As a premarital and marriage coach, I often hear boyfriends and husbands say, “She’s wants to control everything in our relationship,” “If I don’t do it her way or when, she gets mad at me and just does it,” and “I’ve given up trying. I let her tell me what to do and avoid the fight.” As a man, boyfriend, or husband, do any of these statements ring true in your relationship or have you distanced yourself from relationships to avoid the drama?
If you said yes to either of the above two questions, you have a fair amount of male company. Unfortunately, there’s a power struggle going on in a large percentage of the marriage relationships and neither spouse is happy, leaving a trail of resentment that leads husbands to feel dominated by their wives and for wives to feel like they are raising an adult child.
“When husbands fail to lead, wives will step in, and husbands will then feel dominated. It’s an unhappy cycle that needs an intervention.” – Sandra Dillon
You might wonder “what’s going on” and “how did we get here” when just a few months or years ago the two of you got along so well. In today’s culture, family dynamics and structure have played a role in suppressing male leadership by not allowing boys to test and grow their leadership skills during the normal stages of child development. Leadership is a critical competency a boy must master in order to lead his wife and family. It’s not uncommon for poor leaders to emerge from intact families with helicopter parents who couldn’t tolerate their children to fail. Boys never learned leadership by suffering and working through failure to achieve success.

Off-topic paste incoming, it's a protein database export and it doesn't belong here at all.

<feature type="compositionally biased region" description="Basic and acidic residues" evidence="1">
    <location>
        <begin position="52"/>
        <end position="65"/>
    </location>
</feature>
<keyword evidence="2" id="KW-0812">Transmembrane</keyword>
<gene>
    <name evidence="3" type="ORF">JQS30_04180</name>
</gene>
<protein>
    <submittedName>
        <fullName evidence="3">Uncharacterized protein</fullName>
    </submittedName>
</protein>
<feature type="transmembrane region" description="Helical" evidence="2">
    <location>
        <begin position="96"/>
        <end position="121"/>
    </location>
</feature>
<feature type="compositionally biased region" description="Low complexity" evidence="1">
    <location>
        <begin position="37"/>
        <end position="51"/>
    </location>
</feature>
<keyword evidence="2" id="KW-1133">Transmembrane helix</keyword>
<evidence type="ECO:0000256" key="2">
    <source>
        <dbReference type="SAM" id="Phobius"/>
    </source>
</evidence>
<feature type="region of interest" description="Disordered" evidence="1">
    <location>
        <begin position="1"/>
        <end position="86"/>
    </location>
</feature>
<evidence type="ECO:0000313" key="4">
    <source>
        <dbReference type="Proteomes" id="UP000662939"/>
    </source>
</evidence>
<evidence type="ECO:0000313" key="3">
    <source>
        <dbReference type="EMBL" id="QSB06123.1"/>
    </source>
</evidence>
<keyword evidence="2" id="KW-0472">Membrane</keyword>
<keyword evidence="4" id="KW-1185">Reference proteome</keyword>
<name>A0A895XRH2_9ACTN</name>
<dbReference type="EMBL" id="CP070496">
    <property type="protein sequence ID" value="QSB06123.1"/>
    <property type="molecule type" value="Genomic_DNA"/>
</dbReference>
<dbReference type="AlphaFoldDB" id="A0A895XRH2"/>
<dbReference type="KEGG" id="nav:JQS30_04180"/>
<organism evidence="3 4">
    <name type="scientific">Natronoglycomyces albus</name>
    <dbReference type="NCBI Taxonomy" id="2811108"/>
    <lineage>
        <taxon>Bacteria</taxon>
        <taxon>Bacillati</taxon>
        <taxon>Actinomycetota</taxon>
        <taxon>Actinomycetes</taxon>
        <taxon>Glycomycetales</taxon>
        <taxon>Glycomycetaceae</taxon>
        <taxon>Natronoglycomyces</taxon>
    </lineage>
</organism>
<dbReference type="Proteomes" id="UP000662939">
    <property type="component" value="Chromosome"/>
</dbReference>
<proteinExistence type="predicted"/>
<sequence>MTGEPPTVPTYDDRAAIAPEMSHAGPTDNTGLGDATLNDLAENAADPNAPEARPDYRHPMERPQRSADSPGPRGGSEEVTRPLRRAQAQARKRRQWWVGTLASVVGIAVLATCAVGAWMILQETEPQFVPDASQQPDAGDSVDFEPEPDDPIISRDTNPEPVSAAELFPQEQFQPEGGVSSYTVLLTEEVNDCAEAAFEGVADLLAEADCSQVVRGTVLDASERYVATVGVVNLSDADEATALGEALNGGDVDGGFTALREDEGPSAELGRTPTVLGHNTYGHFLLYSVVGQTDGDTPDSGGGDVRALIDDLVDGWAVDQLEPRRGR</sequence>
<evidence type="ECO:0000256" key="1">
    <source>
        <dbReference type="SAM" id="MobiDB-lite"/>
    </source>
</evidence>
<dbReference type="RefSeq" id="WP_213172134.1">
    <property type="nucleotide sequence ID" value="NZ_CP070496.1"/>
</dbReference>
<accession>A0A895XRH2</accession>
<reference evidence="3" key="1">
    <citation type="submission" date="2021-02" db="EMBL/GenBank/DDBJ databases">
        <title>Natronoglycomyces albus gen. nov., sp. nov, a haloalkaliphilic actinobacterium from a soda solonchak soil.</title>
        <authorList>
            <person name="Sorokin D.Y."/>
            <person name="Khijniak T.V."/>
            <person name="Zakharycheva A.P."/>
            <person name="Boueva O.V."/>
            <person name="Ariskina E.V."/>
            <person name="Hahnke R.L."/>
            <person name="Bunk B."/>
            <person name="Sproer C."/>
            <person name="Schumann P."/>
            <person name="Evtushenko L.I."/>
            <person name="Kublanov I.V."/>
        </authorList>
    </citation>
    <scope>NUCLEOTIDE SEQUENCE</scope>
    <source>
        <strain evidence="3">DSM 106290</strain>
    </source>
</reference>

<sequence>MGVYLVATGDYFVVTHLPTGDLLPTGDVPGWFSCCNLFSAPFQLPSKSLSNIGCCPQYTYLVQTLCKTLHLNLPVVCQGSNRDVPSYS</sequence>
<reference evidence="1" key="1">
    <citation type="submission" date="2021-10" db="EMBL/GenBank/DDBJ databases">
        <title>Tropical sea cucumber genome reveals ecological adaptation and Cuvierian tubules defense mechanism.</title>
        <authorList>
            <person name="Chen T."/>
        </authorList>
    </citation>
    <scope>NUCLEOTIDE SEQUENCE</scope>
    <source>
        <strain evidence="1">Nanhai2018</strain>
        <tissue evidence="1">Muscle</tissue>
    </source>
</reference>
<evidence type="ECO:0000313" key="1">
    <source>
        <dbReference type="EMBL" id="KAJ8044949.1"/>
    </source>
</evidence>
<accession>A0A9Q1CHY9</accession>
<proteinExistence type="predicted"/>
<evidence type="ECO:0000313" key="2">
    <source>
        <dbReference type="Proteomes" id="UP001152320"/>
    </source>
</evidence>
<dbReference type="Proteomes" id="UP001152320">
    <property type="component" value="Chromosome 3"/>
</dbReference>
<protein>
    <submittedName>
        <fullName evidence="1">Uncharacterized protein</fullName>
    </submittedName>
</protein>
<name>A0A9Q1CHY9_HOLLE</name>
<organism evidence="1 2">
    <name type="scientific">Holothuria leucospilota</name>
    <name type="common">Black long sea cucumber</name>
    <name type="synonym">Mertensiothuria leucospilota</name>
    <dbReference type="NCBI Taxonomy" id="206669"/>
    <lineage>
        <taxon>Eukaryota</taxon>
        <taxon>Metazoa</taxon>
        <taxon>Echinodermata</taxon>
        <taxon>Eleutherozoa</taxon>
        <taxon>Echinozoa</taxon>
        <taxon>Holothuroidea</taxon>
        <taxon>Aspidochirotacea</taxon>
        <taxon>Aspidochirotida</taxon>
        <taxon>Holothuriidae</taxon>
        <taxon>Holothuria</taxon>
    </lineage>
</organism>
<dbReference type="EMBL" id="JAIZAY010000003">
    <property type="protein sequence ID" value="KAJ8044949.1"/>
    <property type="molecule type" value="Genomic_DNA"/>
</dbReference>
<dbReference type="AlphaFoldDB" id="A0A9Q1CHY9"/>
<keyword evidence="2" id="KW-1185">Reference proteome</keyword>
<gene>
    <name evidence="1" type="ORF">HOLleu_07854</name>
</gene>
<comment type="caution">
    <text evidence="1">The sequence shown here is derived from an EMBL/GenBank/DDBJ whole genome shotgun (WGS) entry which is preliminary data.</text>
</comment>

“If marriages and families are to thrive, husbands have to step up their leadership and women have to let go of their fear of family failure.” – Sandra Dillon
Divorce and its resulting family structure have also had an influence on the adult power struggle. Many boys and girls grow up in homes where mom is the head of household and primary parent—essentially the leader of the family. Children tend to carry into adulthood the family structure and dynamics they were raised under.
Of the couples I’ve seen who struggle with power issues, none have had an intentional conversion about family leadership. Questions I often ask couples to answer include:
- What behaviors and attitudes does a husband demonstrate who is leading his wife and family well? And for a father who is leading his children well?
- What behaviors and attitudes does a woman demonstrate who is being a Godly wife? And for a Godly mother who is raising her children?
If you don’t believe in God, take out the reference to God and replace it with “best in class”. Spouses should answer these questions from their perspective and then share with their partner. Discuss where you have similarities and differences. It’s important to agree on common ground.
Aligning on family leadership expectations is the first step in diffusing the power struggle in a marriage. The second step is to practice the behaviors you identified as common ground. A marriage coach can help couples through this process.
About the Author: Sandra Dillon is a professional coach with an extensive background in premarital/marriage, finances, ministry, and leadership. She coaches individuals and couples to be the best versions of themselves and to having thriving relationships. You can contact Sandra at email@example.com